“The collective expertise of NeuroLINCS investigators provides a unique opportunity to increase our knowledge of what makes brain cells unique and what happens during neurodegenerative diseases," said UC Irvine's Leslie M. Thompson.

Novel NIH Program will Create Database of Human Brain Cell Activity

October 10, 2014 12:08 pm | by UC Irvine | News | Comments

UC Irvine will receive $8 million from the NIH to establish one of six national centers dedicated to creating a database of human cellular responses that will accelerate efforts to develop new therapies for many diseases. The center will partner with researchers from Cedars-Sinai Medical Center’s Regenerative Medicine Institute, the Gladstone Institute of Neurological Disease, UC San Francisco, Johns Hopkins University and MIT.

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The Nobel Prize in Chemistry 2014 was awarded jointly to Eric Betzig, Stefan W. Hell and William E. Moerner "for the development of super-resolved fluorescence microscopy."

Americans, German Awarded 2014 Nobel Prize in Chemistry

October 8, 2014 9:43 am | by Royal Swedish Academy of Sciences | News | Comments

The Royal Swedish Academy of Sciences has awarded the Nobel Prize in Chemistry to Eric Betzig of Janelia Farm Research Campus, Howard Hughes Medical Institute, Stefan W. Hell of the Max Planck Institute for Biophysical Chemistry, Göttingen and German Cancer Research Center, and William E. Moerner of Stanford University “for the development of super-resolved fluorescence microscopy.”

The big-headed ant (Pheidole megacephala) is considered one of the world’s worst invasive ant species. Their giant, muscle-bound noggins power their biting parts, the mandibles, which they use to attack other ants and cut up prey. In a new study, research

Big-headed Ants Grow Bigger when Faced with Fierce Competitors

October 2, 2014 4:26 pm | by Diana Yates, University of Illinois | News | Comments

The big-headed ant (Pheidole megacephala) is considered one of the world’s worst invasive ant species. Their giant, muscle-bound noggins power their biting parts, the mandibles, which they use to attack other ants and cut up prey. In a new study, researchers report that big-headed ant colonies produce larger soldiers when they encounter other ants that know how to fight back.

Researchers have brought ultra-fast, nano-scale data storage within striking reach, using technology that mimics the human brain. They have built a novel nano-structure that offers a new platform for the development of highly stable and reliable nanoscale

Nano-scale Data Storage Mimics Brain Cells to Boost Memory Power

October 1, 2014 3:56 pm | by RMIT University | News | Comments

Researchers have brought ultra-fast, nano-scale data storage within striking reach, using technology that mimics the human brain. They have built a novel nano-structure that offers a new platform for the development of highly stable and reliable nanoscale memory devices.

An illustration of water in our Solar System through time from before the Sun’s birth through the creation of the planets. Courtesy of Bill Saxton, NSF/AUI/NRAO

Earth’s Water is Older than the Sun

September 25, 2014 4:00 pm | by Carnegie Institution of Washington | News | Comments

Water was crucial to the rise of life on Earth and is also important to evaluating the possibility of life on other planets. Identifying the original source of Earth’s water is key to understanding how life-fostering environments come into being and how likely they are to be found elsewhere. New work has found that much of our Solar System’s water likely originated as ices that formed in interstellar space.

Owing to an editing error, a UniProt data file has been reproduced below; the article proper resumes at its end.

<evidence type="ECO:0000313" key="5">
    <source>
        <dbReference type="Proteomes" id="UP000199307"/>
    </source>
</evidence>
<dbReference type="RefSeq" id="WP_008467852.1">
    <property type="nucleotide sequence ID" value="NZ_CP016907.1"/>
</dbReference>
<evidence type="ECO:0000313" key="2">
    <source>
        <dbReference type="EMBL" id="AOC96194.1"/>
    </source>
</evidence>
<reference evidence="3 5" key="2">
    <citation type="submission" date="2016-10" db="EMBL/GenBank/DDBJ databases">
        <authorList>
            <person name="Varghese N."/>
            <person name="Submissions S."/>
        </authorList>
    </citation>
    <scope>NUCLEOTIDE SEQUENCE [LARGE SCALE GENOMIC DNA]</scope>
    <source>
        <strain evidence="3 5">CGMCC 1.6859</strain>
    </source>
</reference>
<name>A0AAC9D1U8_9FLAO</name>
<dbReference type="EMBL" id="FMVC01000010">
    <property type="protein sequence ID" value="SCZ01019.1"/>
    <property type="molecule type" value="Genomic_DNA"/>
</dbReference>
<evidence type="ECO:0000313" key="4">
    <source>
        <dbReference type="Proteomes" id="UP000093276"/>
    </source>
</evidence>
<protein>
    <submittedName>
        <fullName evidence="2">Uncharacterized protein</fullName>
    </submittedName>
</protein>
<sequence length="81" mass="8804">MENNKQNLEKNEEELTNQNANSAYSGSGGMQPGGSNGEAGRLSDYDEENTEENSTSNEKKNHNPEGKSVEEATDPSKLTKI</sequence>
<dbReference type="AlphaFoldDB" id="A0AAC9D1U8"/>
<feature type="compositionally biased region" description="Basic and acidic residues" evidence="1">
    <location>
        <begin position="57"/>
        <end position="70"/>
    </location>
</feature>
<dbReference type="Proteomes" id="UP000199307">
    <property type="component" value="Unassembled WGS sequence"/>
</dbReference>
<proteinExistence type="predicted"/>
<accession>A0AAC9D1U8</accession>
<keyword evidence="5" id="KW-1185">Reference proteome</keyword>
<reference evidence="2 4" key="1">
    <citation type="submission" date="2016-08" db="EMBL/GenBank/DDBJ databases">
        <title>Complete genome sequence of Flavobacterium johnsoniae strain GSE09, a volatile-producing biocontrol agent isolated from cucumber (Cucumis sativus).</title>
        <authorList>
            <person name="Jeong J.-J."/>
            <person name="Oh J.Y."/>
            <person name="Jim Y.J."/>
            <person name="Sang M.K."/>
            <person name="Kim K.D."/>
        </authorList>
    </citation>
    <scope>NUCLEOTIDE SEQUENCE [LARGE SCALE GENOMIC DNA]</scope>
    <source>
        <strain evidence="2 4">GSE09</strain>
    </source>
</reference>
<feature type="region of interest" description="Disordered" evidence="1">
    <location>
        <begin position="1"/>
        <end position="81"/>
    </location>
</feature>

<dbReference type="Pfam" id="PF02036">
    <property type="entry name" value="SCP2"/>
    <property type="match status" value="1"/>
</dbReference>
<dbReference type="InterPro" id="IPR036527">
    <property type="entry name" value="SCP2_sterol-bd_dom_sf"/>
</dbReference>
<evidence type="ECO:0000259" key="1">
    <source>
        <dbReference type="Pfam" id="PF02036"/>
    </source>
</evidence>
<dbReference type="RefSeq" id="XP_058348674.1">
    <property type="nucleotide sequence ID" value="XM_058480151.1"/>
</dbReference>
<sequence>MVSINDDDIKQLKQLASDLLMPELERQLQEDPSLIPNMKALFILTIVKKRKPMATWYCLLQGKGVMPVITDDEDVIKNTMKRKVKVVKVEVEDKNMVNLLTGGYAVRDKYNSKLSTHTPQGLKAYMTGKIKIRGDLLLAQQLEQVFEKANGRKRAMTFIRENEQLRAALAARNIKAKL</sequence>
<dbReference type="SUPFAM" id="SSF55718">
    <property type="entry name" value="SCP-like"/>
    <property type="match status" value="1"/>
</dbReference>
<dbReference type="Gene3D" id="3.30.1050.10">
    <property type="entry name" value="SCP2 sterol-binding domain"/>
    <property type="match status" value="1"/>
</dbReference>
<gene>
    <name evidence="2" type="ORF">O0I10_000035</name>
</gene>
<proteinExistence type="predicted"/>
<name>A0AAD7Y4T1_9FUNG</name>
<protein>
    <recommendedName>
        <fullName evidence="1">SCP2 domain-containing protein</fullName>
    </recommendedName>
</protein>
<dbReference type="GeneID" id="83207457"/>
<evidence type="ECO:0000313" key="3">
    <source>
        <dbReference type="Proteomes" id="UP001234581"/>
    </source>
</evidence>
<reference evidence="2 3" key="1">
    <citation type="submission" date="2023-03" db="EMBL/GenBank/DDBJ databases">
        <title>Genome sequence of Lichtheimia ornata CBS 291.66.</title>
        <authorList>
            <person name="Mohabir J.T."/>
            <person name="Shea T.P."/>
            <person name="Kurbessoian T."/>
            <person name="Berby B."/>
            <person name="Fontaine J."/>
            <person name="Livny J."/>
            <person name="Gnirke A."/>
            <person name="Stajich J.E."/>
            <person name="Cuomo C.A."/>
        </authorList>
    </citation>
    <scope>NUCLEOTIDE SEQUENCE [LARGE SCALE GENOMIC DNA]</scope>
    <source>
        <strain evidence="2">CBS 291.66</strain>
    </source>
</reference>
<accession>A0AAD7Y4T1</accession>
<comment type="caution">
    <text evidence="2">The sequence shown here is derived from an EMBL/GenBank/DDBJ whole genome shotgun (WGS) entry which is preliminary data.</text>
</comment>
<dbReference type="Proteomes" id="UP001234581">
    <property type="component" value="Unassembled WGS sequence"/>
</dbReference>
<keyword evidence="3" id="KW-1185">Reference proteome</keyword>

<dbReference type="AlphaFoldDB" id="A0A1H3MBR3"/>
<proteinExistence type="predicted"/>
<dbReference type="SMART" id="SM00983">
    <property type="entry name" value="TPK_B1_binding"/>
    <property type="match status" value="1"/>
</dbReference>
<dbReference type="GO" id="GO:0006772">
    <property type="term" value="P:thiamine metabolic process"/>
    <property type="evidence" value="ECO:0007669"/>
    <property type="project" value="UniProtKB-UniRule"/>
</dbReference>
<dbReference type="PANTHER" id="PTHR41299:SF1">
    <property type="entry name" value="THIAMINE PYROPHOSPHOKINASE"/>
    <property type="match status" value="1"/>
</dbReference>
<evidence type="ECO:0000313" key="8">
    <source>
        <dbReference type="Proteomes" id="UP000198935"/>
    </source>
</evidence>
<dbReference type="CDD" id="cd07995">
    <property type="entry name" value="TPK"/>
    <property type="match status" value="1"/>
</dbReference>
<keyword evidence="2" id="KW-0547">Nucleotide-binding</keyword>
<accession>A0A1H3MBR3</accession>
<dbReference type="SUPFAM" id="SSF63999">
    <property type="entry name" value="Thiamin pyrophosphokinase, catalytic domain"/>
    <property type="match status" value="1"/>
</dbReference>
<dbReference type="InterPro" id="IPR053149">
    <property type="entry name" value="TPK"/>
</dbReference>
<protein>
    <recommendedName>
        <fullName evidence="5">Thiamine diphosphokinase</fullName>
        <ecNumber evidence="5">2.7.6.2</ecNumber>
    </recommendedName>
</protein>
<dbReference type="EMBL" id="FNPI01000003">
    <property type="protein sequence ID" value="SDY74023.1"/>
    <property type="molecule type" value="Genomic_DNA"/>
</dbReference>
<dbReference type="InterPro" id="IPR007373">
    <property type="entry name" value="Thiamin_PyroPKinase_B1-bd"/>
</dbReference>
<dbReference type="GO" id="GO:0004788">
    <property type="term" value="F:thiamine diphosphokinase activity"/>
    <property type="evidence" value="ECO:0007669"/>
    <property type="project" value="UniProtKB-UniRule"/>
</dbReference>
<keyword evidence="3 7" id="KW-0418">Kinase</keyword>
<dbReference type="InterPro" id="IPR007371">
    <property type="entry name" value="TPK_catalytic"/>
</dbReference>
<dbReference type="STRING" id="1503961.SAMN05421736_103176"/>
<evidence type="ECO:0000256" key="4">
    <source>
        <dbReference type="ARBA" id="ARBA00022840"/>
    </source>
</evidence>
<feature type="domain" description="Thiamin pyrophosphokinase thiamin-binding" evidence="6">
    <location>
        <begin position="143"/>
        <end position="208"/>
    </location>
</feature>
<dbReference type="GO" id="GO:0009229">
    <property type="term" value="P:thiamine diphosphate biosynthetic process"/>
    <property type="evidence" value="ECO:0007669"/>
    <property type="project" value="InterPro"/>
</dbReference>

Bernie Spang is Vice President of Software Defined Strategy at IBM.

Scientific Research and Big Data: It Starts with Storage

September 24, 2014 11:52 am | by Bernie Spang, IBM | Blogs | Comments

For centuries, scientific research has been about data, and as data in research continues to grow exponentially, so does the importance of how it’s stored. A key example of how the scientific field can tackle Big Data storage is DESY, a scientific research organization dedicated to providing scientists worldwide faster access to insights into samples, making optimal data management in a high-volume environment extremely critical.

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This protein model represents an NMDA receptor, which juts halfway out of the surface of cells of the nervous system that include the brain and spinal cord. It relays signals between nerve cells. Researchers found that a mechanical coupling was needed bet

Stampede used to Perform Modeling to Advance Potential Drug Targets for Alzheimer's, Parkinson's, Schizophrenia

September 23, 2014 3:59 pm | by Jorge Salazar, TACC | News | Comments

It all begins in the brain as a flood, tens of millions of neurotransmitters handed off from one neuron to another in just a fraction of a second. Memories, dreams and learning share a common thread in this exchange of electrical and chemical signals by the nearly 100 billion spindly neurons of the brain, each cell networked to 10,000 others.

Researchers have developed a math model that can predict the progression from nephritis — kidney inflammation — to interstitial fibrosis, scarring in the kidney that current treatments cannot reverse. Courtesy of Piotr Michał Jaworski

Math Model Replaces Invasive Kidney Biopsy for Lupus Patients

September 18, 2014 2:11 pm | by Emily Caldwell, Ohio State University | News | Comments

Mathematics might be able to reduce the need for invasive biopsies in patients suffering kidney damage related to the autoimmune disease lupus. Researchers have developed a math model that can predict the progression from kidney inflammation to scarring in the kidney that current treatments cannot reverse.

Is there life on Mars? Researchers say that life as we know it, in the form of bacteria, for example, could be there, although we haven’t found it yet. Courtesy of NASA/JPL/MSSS

Martian Meteorite Yields More Evidence of the Possibility of Life on Mars

September 18, 2014 2:05 pm | by University of Manchester | News | Comments